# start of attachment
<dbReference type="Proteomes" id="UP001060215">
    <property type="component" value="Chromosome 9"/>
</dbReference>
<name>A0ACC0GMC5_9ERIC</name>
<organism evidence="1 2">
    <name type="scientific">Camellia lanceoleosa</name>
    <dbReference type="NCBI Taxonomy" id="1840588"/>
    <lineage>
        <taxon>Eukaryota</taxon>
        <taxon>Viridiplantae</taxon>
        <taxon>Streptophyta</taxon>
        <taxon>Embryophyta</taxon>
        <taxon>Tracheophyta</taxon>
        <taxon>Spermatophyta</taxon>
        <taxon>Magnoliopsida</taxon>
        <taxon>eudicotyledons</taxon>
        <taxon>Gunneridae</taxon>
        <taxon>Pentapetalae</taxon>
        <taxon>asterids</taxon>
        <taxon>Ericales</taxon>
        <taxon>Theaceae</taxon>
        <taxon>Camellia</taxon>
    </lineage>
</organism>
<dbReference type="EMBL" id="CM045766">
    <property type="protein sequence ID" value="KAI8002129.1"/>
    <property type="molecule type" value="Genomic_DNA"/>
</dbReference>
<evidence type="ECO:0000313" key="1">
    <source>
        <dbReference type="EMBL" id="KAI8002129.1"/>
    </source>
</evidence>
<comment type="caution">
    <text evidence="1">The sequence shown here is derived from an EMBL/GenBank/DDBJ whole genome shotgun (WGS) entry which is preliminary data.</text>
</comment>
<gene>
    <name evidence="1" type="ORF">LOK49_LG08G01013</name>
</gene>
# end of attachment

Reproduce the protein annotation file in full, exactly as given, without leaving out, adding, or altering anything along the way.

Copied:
<dbReference type="Proteomes" id="UP001060215">
    <property type="component" value="Chromosome 9"/>
</dbReference>
<name>A0ACC0GMC5_9ERIC</name>
<organism evidence="1 2">
    <name type="scientific">Camellia lanceoleosa</name>
    <dbReference type="NCBI Taxonomy" id="1840588"/>
    <lineage>
        <taxon>Eukaryota</taxon>
        <taxon>Viridiplantae</taxon>
        <taxon>Streptophyta</taxon>
        <taxon>Embryophyta</taxon>
        <taxon>Tracheophyta</taxon>
        <taxon>Spermatophyta</taxon>
        <taxon>Magnoliopsida</taxon>
        <taxon>eudicotyledons</taxon>
        <taxon>Gunneridae</taxon>
        <taxon>Pentapetalae</taxon>
        <taxon>asterids</taxon>
        <taxon>Ericales</taxon>
        <taxon>Theaceae</taxon>
        <taxon>Camellia</taxon>
    </lineage>
</organism>
<dbReference type="EMBL" id="CM045766">
    <property type="protein sequence ID" value="KAI8002129.1"/>
    <property type="molecule type" value="Genomic_DNA"/>
</dbReference>
<evidence type="ECO:0000313" key="1">
    <source>
        <dbReference type="EMBL" id="KAI8002129.1"/>
    </source>
</evidence>
<comment type="caution">
    <text evidence="1">The sequence shown here is derived from an EMBL/GenBank/DDBJ whole genome shotgun (WGS) entry which is preliminary data.</text>
</comment>
<gene>
    <name evidence="1" type="ORF">LOK49_LG08G01013</name>
</gene>